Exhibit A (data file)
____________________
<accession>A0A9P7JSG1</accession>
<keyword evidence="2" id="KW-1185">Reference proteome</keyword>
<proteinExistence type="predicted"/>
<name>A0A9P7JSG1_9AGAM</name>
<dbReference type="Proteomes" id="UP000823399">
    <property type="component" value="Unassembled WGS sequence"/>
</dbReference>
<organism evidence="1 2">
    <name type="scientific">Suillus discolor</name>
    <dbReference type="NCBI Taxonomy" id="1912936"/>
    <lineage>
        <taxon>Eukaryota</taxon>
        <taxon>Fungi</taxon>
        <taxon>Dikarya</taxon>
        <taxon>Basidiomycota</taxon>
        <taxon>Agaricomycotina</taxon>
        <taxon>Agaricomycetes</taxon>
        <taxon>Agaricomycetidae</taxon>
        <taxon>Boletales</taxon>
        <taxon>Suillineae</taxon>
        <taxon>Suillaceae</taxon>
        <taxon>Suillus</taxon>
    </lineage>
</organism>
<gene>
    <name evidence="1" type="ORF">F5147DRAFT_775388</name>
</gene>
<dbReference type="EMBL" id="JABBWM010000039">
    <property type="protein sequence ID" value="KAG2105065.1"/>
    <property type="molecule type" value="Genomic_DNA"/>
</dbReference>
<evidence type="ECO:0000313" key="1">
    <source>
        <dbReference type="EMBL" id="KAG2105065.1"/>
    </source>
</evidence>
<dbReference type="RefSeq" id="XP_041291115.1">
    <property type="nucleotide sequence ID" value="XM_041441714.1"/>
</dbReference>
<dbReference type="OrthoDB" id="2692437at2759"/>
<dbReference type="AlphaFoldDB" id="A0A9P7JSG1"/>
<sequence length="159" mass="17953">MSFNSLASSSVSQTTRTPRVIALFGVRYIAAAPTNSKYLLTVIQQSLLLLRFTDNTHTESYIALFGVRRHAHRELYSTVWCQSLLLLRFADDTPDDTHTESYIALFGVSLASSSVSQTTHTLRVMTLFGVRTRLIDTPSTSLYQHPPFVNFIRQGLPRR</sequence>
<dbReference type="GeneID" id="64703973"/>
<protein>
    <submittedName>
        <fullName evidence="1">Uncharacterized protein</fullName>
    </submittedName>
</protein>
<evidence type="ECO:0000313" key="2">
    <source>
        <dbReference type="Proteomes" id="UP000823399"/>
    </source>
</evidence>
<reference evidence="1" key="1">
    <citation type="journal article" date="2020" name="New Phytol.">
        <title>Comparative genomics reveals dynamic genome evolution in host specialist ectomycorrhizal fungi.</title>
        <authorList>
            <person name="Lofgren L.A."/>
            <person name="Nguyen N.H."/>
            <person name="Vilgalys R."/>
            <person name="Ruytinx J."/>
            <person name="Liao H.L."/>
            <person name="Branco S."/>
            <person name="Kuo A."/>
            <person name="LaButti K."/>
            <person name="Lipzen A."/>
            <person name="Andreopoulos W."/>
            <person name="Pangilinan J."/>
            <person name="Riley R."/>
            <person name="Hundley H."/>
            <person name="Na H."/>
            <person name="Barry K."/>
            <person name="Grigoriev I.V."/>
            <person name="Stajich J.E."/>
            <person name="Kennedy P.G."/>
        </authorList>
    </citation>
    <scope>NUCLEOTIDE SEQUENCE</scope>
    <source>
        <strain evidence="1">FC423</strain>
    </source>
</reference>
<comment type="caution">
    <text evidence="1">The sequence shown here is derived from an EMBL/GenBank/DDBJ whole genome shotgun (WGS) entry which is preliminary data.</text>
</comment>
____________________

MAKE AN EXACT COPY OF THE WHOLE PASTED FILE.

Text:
<accession>A0A9P7JSG1</accession>
<keyword evidence="2" id="KW-1185">Reference proteome</keyword>
<proteinExistence type="predicted"/>
<name>A0A9P7JSG1_9AGAM</name>
<dbReference type="Proteomes" id="UP000823399">
    <property type="component" value="Unassembled WGS sequence"/>
</dbReference>
<organism evidence="1 2">
    <name type="scientific">Suillus discolor</name>
    <dbReference type="NCBI Taxonomy" id="1912936"/>
    <lineage>
        <taxon>Eukaryota</taxon>
        <taxon>Fungi</taxon>
        <taxon>Dikarya</taxon>
        <taxon>Basidiomycota</taxon>
        <taxon>Agaricomycotina</taxon>
        <taxon>Agaricomycetes</taxon>
        <taxon>Agaricomycetidae</taxon>
        <taxon>Boletales</taxon>
        <taxon>Suillineae</taxon>
        <taxon>Suillaceae</taxon>
        <taxon>Suillus</taxon>
    </lineage>
</organism>
<gene>
    <name evidence="1" type="ORF">F5147DRAFT_775388</name>
</gene>
<dbReference type="EMBL" id="JABBWM010000039">
    <property type="protein sequence ID" value="KAG2105065.1"/>
    <property type="molecule type" value="Genomic_DNA"/>
</dbReference>
<evidence type="ECO:0000313" key="1">
    <source>
        <dbReference type="EMBL" id="KAG2105065.1"/>
    </source>
</evidence>
<dbReference type="RefSeq" id="XP_041291115.1">
    <property type="nucleotide sequence ID" value="XM_041441714.1"/>
</dbReference>
<dbReference type="OrthoDB" id="2692437at2759"/>
<dbReference type="AlphaFoldDB" id="A0A9P7JSG1"/>
<sequence length="159" mass="17953">MSFNSLASSSVSQTTRTPRVIALFGVRYIAAAPTNSKYLLTVIQQSLLLLRFTDNTHTESYIALFGVRRHAHRELYSTVWCQSLLLLRFADDTPDDTHTESYIALFGVSLASSSVSQTTHTLRVMTLFGVRTRLIDTPSTSLYQHPPFVNFIRQGLPRR</sequence>
<dbReference type="GeneID" id="64703973"/>
<protein>
    <submittedName>
        <fullName evidence="1">Uncharacterized protein</fullName>
    </submittedName>
</protein>
<evidence type="ECO:0000313" key="2">
    <source>
        <dbReference type="Proteomes" id="UP000823399"/>
    </source>
</evidence>
<reference evidence="1" key="1">
    <citation type="journal article" date="2020" name="New Phytol.">
        <title>Comparative genomics reveals dynamic genome evolution in host specialist ectomycorrhizal fungi.</title>
        <authorList>
            <person name="Lofgren L.A."/>
            <person name="Nguyen N.H."/>
            <person name="Vilgalys R."/>
            <person name="Ruytinx J."/>
            <person name="Liao H.L."/>
            <person name="Branco S."/>
            <person name="Kuo A."/>
            <person name="LaButti K."/>
            <person name="Lipzen A."/>
            <person name="Andreopoulos W."/>
            <person name="Pangilinan J."/>
            <person name="Riley R."/>
            <person name="Hundley H."/>
            <person name="Na H."/>
            <person name="Barry K."/>
            <person name="Grigoriev I.V."/>
            <person name="Stajich J.E."/>
            <person name="Kennedy P.G."/>
        </authorList>
    </citation>
    <scope>NUCLEOTIDE SEQUENCE</scope>
    <source>
        <strain evidence="1">FC423</strain>
    </source>
</reference>
<comment type="caution">
    <text evidence="1">The sequence shown here is derived from an EMBL/GenBank/DDBJ whole genome shotgun (WGS) entry which is preliminary data.</text>
</comment>